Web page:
The checklist itself of 30 cards is not a bad one. The stars of the day are mostly there -- Brett, Ozzie Smith, Ripken, etc. -- but there are some strange inclusions and notable omissions. For example, the Oakland A's get Dwayne Murphy, but the big name in 1986 in Oakland was, of course, Jose Canseco. The Padres are represented by Steve Garvey, but Tony Gwynn was already a certified superstar by 1986 -- twice an All-Star in the most recent two seasons and a third-place finish in the MVP voting in 1984. I'm not saying that Garvey should have been left out, necessarily, but Gwynn not being in the set is weird. Finally, the thirty cards in the set represent players from 23 of the 26 teams in MLB at the time -- the Giants, Indians, and Rangers were all left out.


Fully half the set are in the Hall of Fame: Eddie Murray, Jim Rice, Ozzie Smith, Robin Yount, Tom Seaver, Reggie Jackson, Ryne Sandberg, Bruce Sutter, Gary Carter, George Brett, Cal Ripken Jr., Nolan Ryan, Mike Schmidt, Andre Dawson, and Wade Boggs


Trading Card Database does not list any errors or variations in the set.

However, on eBay, there appears to be a Don Mattingly variation of sorts available for a scandalously ridiculous price of $108. It might be a test print, in that it has a different number and different back entirely from the version above and the photo is cropped differently. I do not know if there are other players with this test print/variation available.


This is an ugly set. Its design is terrible with all the random stars all over the place and with corporate branding taking precedence over quality baseball cards. The photos are too small, and the unlicensed nature of the cards makes all that worse.

Yet, I have strong positive memories of it.

You see, I got the panels in my collection of this set because I would accompany my grandfather to the local True Value hardware store when he went to pick up some supplies to work in his workshop on his lawn mower or his rototiller. I remember the hardwood floors in the store -- they seemed sloped in one direction or another. I remember the small sporting good section too, as I would always pick up a baseball bat and try to swing once or twice without destroying anything.

During that same year of 1986, my grandmother passed away. My grandfather was lost without her -- they had been married for over 50 years, after all -- and so he spent a fair amount of time puttering around in his workshop. He would let me help him with little things here and there -- sometimes with cutting or sanding wood, other times with cutting the lawn. But I could always tell he was trying to keep himself occupied and not thinking about his loss. That led to a lot of trips to the hardware store.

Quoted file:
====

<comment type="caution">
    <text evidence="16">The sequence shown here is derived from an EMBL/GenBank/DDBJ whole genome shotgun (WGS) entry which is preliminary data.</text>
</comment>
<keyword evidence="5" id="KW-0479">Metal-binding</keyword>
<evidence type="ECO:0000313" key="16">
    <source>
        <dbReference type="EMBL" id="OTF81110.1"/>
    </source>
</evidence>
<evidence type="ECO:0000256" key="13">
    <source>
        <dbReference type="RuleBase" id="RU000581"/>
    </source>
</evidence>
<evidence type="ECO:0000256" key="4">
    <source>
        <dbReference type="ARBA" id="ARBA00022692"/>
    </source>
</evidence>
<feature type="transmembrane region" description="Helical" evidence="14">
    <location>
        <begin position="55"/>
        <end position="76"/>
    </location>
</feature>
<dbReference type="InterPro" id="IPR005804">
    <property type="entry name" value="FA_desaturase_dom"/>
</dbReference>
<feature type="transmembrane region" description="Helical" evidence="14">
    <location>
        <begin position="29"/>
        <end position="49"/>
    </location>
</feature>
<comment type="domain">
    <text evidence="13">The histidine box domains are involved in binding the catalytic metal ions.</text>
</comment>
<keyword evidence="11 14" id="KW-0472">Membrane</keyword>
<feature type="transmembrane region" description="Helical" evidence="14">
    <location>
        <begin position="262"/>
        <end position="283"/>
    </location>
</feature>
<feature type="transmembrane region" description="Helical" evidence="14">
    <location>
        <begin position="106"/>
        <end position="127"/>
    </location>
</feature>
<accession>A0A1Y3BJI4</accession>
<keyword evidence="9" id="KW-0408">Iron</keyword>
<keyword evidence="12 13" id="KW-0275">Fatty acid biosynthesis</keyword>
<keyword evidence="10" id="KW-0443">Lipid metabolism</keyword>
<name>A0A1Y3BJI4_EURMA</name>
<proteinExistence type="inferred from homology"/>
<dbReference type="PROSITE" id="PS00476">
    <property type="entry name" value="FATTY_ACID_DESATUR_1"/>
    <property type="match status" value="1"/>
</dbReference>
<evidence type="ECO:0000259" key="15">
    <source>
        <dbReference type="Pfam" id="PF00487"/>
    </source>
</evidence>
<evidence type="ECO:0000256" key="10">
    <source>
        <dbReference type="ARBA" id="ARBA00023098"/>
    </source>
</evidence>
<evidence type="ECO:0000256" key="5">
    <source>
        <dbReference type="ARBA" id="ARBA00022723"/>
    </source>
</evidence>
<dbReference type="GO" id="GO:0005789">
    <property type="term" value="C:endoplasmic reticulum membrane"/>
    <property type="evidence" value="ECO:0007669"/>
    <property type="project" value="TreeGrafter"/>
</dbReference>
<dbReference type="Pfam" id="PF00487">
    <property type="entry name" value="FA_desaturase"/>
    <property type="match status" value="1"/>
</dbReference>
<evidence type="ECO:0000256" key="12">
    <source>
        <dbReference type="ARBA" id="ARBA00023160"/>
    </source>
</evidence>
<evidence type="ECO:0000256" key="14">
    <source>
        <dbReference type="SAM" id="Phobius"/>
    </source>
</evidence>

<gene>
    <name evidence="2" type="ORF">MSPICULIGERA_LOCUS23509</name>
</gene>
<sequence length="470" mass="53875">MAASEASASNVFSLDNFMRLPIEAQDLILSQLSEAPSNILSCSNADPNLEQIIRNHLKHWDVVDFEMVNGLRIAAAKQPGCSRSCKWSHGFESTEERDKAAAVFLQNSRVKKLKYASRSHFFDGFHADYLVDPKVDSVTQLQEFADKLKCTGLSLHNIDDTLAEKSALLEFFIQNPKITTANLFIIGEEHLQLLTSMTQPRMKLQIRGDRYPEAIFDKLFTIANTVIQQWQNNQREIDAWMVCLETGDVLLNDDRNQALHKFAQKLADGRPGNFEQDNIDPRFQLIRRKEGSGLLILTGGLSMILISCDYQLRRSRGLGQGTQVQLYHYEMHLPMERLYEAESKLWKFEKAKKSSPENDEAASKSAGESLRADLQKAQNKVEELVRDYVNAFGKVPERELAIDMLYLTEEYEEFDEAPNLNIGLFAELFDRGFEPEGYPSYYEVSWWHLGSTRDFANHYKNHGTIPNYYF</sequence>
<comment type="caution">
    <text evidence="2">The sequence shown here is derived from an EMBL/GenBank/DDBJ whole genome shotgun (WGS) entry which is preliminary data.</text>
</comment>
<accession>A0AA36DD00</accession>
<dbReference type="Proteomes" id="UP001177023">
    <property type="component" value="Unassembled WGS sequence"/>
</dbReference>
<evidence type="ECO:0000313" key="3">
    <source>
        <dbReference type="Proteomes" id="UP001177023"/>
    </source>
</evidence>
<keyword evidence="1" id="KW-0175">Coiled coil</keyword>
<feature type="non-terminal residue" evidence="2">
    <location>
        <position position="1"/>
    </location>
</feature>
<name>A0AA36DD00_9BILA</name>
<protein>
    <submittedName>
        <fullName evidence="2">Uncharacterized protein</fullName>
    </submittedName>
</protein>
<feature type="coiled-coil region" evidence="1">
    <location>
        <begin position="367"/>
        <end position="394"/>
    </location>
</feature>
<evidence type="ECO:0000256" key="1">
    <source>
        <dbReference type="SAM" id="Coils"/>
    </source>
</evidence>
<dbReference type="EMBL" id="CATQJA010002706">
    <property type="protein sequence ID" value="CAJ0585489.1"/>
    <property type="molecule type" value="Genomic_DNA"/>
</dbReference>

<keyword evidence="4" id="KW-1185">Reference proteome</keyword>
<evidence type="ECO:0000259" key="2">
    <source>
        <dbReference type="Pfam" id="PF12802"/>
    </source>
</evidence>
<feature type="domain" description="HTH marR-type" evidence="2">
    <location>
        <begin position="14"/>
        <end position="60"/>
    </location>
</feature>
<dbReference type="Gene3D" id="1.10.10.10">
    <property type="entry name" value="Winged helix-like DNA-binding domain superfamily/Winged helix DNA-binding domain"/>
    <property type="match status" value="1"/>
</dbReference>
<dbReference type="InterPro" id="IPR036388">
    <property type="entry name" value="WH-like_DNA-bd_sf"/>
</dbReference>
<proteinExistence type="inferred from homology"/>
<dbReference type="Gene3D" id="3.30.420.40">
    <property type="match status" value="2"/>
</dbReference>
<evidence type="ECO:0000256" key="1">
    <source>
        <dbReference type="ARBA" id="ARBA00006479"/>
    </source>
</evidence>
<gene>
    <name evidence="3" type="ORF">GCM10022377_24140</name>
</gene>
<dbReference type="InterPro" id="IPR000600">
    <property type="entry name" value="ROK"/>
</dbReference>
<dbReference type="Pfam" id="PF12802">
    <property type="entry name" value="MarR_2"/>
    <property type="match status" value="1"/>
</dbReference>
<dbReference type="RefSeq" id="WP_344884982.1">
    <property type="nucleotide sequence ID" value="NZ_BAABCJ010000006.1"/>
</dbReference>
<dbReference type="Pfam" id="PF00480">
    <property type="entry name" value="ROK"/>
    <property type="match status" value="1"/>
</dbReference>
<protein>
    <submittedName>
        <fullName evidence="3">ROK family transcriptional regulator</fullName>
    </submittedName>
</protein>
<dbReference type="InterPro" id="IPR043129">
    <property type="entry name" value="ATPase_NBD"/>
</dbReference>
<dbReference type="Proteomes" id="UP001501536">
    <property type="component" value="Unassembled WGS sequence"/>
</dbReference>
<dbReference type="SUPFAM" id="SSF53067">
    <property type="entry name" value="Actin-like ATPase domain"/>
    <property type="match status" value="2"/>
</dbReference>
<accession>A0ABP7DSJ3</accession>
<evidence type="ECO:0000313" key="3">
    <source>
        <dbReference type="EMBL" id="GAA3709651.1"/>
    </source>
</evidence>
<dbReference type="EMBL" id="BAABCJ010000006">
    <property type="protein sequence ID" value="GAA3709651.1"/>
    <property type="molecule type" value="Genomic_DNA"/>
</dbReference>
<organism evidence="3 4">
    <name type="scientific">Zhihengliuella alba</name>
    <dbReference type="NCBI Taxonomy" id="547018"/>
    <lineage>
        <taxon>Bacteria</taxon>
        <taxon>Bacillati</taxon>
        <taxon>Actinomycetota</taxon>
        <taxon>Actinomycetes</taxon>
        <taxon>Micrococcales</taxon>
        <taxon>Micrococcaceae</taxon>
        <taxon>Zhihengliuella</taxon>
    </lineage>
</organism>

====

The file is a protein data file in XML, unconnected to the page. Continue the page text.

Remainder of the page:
If you like this set, you can find a complete set in the panel form reasonably inexpensively on eBay. For instance, here is one that is available for $7.45 shipped. As with most of the sets from the mid-1980s, there are ample opportunities to pick up individual cards for a type-collection or player collection as well.

Saturday, July 15, 2017

1980-1983 Kellogg's 3-D Super Stars


Kellogg's started as the Battle Creek Toasted Corn Flake Company in Battle Creek, Michigan, in 1906. It was an offshoot of the work that John Harvey Kellogg was doing at the Battle Creek Sanitarium, where he was superintendent. Basically, the company started because the Kellogg family were Seventh Day Adventists, a church which recommends vegetarianism and keeping kosher, and as part of that they invented Corn Flakes

The Kelloggs were trying to help develop new foods that would comply with that diet and help keep all the good people at the sanitarium on an Adventist-approved diet regimen. J.H. Kellogg believed that the best thing for the people there was a very bland diet -- no spicy or sweet foods and no alcohol, tobacco, or caffeine. These people sound like torturers to me, but your mileage may vary.

At any rate, one day, John and his younger brother Will Keith Kellogg left some cooked wheat sitting while they attended to other matters at the family business of the sanitarium. They returned too late -- the wheat had gone stale. Being cheap/on a strict budget, they tried to roll this goopy mess into doughy sheets but, instead, it broke up into flakes. The brothers toasted these flakes and served them to their patients. Apparently the patients, who must have been starved for anything with a crunch, loved them. The brothers then patented the stuff and introduced it to the world in hopes that it would reduce masturbation. No, really.